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Roses and Clematis


I am captivated by the large perfect rose blooms , now fully open and basking in the warmth of the brilliant sunshine. Light alters both the mood and color of the garden so dramatically. This morning at 11.30 the roses appeared surrounded by bright pale angelic halo’s of sunlight. This evening the east facing front garden no longer has the full force of the morning sun upon it and the shades of deep apricot peaches creams and pale lemon really parade their color with greater intensity clarity and drama. The hedge is once more awash with insects . Some, so heavily laden with nectar that they occasionaly take alarming kamikazi dives into the thorned hedgerow, disappearing and appearing again as if by magic.
I planted 5 small Clematis Perle de Azure along the inside front hedge of this front border at regular intervals. I dreamt of training this to cascade and drape along the top of the hedgeline , a delicious enticing sight caught in my ‘minds eye’. I have looked forward to the appearance of bewitching Azure Sky Blue for some years and , finally the plants have draped across the top of the hedge. It appears as if nature has cast a delicately embroidered cloth in preparation for afternoon tea. This afternoon one single Clematis bloom opened , and I beheld……

But, Mousie, thou art no thy lane [you aren’t alone]
In proving foresight may be vain:
The best laid schemes o’ mice an’ men
Gang aft a-gley, [often go awry]
An’ lea’e us nought but grief an’ pain,
For promised joy.

An impostor! A phony! A lovely color and form but not the Clematis the label had promised ! How often this has happened of late and such a disappointment in a carefully designed and planned border.
We all know that the tone of orange red does not work in a violet/Pink/Cerise/purple border. Well, this shade of blue , this pretender just is not what was planned or imagined. It works with the other colors in the border but I prefer the more gentle warm delicate clear soft blue of Perle de Azure.
I had become suspicious of this ‘shady’ character some time ago. Its form was not the same as the other Clematis , it sulked and skulked prefering to conceal itself behind the hedge lying low and ‘twining’ whilst the others romped energetically upwards ! No matter how much extra attention I lavished on this poor performer it still refused to reveal itself , sneaking about on the ground , dodging and evading discovery.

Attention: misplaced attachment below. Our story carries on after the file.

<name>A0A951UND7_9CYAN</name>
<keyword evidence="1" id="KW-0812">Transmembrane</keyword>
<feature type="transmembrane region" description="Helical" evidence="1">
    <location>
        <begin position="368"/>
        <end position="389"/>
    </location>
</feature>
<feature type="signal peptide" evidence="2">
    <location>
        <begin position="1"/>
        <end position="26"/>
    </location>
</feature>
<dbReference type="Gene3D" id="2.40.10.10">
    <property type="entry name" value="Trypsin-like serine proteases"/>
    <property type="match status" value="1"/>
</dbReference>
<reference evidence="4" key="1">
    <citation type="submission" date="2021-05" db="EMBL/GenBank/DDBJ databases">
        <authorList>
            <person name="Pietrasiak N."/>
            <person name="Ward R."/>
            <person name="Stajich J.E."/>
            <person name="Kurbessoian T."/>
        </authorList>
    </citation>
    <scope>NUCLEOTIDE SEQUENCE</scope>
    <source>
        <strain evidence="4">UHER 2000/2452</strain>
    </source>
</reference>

I was left wondering why, when all the other 4 Clematis had romped away over the hedgeline , this single one had pussyfooted behind and had remained budless until this year. Well, the mountebank has at last been revealed ! Now I must find this shy late bloomer of velveteen violet/blue a new home and fill the gap ! Although my patience in this instance has not been rewarded I shall not shriek ‘off with it’s head’ ! My garden requires a calm demeanour!

I love the way Clematis can be used to extend interest in the garden throughout the year. There are clematis for every aspect and every season. I grow my Clematis through the leaves of my Camellia Rhododendron Daphne Acer and Azalea and have choosen them carefully so that once these mainly evergreen shrubs have finished flowering the Clematis are ready to extend the show.
Clematis like to be planted at least 18 inches from a wall or roots of another plant and they prefer to have their feet in the shade of other plants . It is such a surprise to watch the fat buds emerge from the ‘quite dead’ in appearance twigs after winter dormancy !! Such an amazing plant, so graceful and versatile. The only setback is the ‘wilt’ that can suddenly attack them. I have found that planting them deeply helps them survive this . They soon emerge again from the base. The velvet rich persian shades are so captivating. I love the flowing ruffled edges of Gillian Blades so bewitching and in a shady corner it really is eye catching . The dual colors of Nelly Moser can lift the most boring of borders . A gentle ‘star’ of the woodland border with its pale cream and pink stripes.
I am uploading more photographs of the garden borders today and another video to ‘you tube’. This, in the hope that it will encourage visitors when I open again for the National Gardens Scheme (Gardens open for Charity) in 2012. I love the ‘Open Garden’ days. The visitors are always so abundant and it is a joy to watch their pleasure and amazement. Their visits help raise so much money for charity.

More blog posts by muscadet

Previous post: My small urban garden - open for charity under the National Gardens Scheme



I can see them in my mind from your descriptive writing of this blog, lovely photographs to complement it as well...

18 May, 2011


Beautiful photographs, Muscadet! The roses have just the perfect form, the perfume must be heavenly! Lovely blog, thanks for sharing.

18 May, 2011


It is so disappointing when the wrong plant label is give to the pot. Never mind, another part of your garden will welcome this with open arms.

19 May, 2011


It's nice that you open your garden for charity. Congratulations. I hope you make a lot.

19 May, 2011


To: Linclass/Libet/Oliveoil/Hywel

Thank you for taking the time to read my blog. I love 'sharing' my garden with other like minded people. The perfumed roses 'are' absolutely captivating . Thank you so much for the compliments. I open the garden for charity because I wanted to put someting back. The scheme supports non government funded organisations like the Macmillan Nurses. These wonderful people helped my dying father maintain his dignity during his last days. This is my way of repaying them and other such organisations. I have found a new home for the Clematis already !

20 May, 2011

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